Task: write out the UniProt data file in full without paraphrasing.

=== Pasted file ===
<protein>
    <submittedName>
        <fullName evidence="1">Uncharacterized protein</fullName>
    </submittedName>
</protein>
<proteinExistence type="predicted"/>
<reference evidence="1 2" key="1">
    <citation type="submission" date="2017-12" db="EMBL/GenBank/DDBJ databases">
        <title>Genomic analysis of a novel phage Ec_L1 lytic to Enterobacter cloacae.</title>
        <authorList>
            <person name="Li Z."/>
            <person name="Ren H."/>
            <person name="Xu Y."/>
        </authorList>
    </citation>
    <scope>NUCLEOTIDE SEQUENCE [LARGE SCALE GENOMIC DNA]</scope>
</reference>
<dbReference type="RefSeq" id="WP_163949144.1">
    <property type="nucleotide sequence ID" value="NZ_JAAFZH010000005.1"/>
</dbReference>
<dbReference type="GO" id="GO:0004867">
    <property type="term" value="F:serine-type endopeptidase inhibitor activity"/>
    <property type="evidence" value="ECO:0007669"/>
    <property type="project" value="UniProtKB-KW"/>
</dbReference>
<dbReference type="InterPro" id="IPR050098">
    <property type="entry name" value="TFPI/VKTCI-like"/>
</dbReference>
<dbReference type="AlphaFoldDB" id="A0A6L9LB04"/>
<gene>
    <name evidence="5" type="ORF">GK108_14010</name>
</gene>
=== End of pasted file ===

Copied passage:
<protein>
    <submittedName>
        <fullName evidence="1">Uncharacterized protein</fullName>
    </submittedName>
</protein>
<proteinExistence type="predicted"/>
<reference evidence="1 2" key="1">
    <citation type="submission" date="2017-12" db="EMBL/GenBank/DDBJ databases">
        <title>Genomic analysis of a novel phage Ec_L1 lytic to Enterobacter cloacae.</title>
        <authorList>
            <person name="Li Z."/>
            <person name="Ren H."/>
            <person name="Xu Y."/>
        </authorList>
    </citation>
    <scope>NUCLEOTIDE SEQUENCE [LARGE SCALE GENOMIC DNA]</scope>
</reference>
<dbReference type="RefSeq" id="WP_163949144.1">
    <property type="nucleotide sequence ID" value="NZ_JAAFZH010000005.1"/>
</dbReference>
<dbReference type="GO" id="GO:0004867">
    <property type="term" value="F:serine-type endopeptidase inhibitor activity"/>
    <property type="evidence" value="ECO:0007669"/>
    <property type="project" value="UniProtKB-KW"/>
</dbReference>
<dbReference type="InterPro" id="IPR050098">
    <property type="entry name" value="TFPI/VKTCI-like"/>
</dbReference>
<dbReference type="AlphaFoldDB" id="A0A6L9LB04"/>
<gene>
    <name evidence="5" type="ORF">GK108_14010</name>
</gene>